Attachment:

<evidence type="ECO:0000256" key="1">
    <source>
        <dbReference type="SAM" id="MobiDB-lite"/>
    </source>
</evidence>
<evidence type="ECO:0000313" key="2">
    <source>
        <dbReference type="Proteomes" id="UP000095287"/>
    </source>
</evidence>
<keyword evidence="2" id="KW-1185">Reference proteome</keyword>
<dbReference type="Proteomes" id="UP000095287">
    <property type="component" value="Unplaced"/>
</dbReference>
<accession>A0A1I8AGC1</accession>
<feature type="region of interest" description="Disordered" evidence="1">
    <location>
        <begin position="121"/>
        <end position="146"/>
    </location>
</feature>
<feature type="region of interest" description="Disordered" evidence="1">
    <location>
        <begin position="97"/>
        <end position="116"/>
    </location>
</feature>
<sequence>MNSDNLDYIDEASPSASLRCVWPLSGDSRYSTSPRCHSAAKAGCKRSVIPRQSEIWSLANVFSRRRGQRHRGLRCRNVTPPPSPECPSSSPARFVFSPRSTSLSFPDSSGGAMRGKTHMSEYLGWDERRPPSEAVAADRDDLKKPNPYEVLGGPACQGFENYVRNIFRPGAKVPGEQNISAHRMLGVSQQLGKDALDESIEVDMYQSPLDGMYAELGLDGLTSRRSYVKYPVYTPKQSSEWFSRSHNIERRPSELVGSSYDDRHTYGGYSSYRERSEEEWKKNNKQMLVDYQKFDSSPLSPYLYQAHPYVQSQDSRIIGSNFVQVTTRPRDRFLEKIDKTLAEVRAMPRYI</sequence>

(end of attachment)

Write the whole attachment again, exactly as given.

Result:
<evidence type="ECO:0000256" key="1">
    <source>
        <dbReference type="SAM" id="MobiDB-lite"/>
    </source>
</evidence>
<evidence type="ECO:0000313" key="2">
    <source>
        <dbReference type="Proteomes" id="UP000095287"/>
    </source>
</evidence>
<keyword evidence="2" id="KW-1185">Reference proteome</keyword>
<dbReference type="Proteomes" id="UP000095287">
    <property type="component" value="Unplaced"/>
</dbReference>
<accession>A0A1I8AGC1</accession>
<feature type="region of interest" description="Disordered" evidence="1">
    <location>
        <begin position="121"/>
        <end position="146"/>
    </location>
</feature>
<feature type="region of interest" description="Disordered" evidence="1">
    <location>
        <begin position="97"/>
        <end position="116"/>
    </location>
</feature>
<sequence>MNSDNLDYIDEASPSASLRCVWPLSGDSRYSTSPRCHSAAKAGCKRSVIPRQSEIWSLANVFSRRRGQRHRGLRCRNVTPPPSPECPSSSPARFVFSPRSTSLSFPDSSGGAMRGKTHMSEYLGWDERRPPSEAVAADRDDLKKPNPYEVLGGPACQGFENYVRNIFRPGAKVPGEQNISAHRMLGVSQQLGKDALDESIEVDMYQSPLDGMYAELGLDGLTSRRSYVKYPVYTPKQSSEWFSRSHNIERRPSELVGSSYDDRHTYGGYSSYRERSEEEWKKNNKQMLVDYQKFDSSPLSPYLYQAHPYVQSQDSRIIGSNFVQVTTRPRDRFLEKIDKTLAEVRAMPRYI</sequence>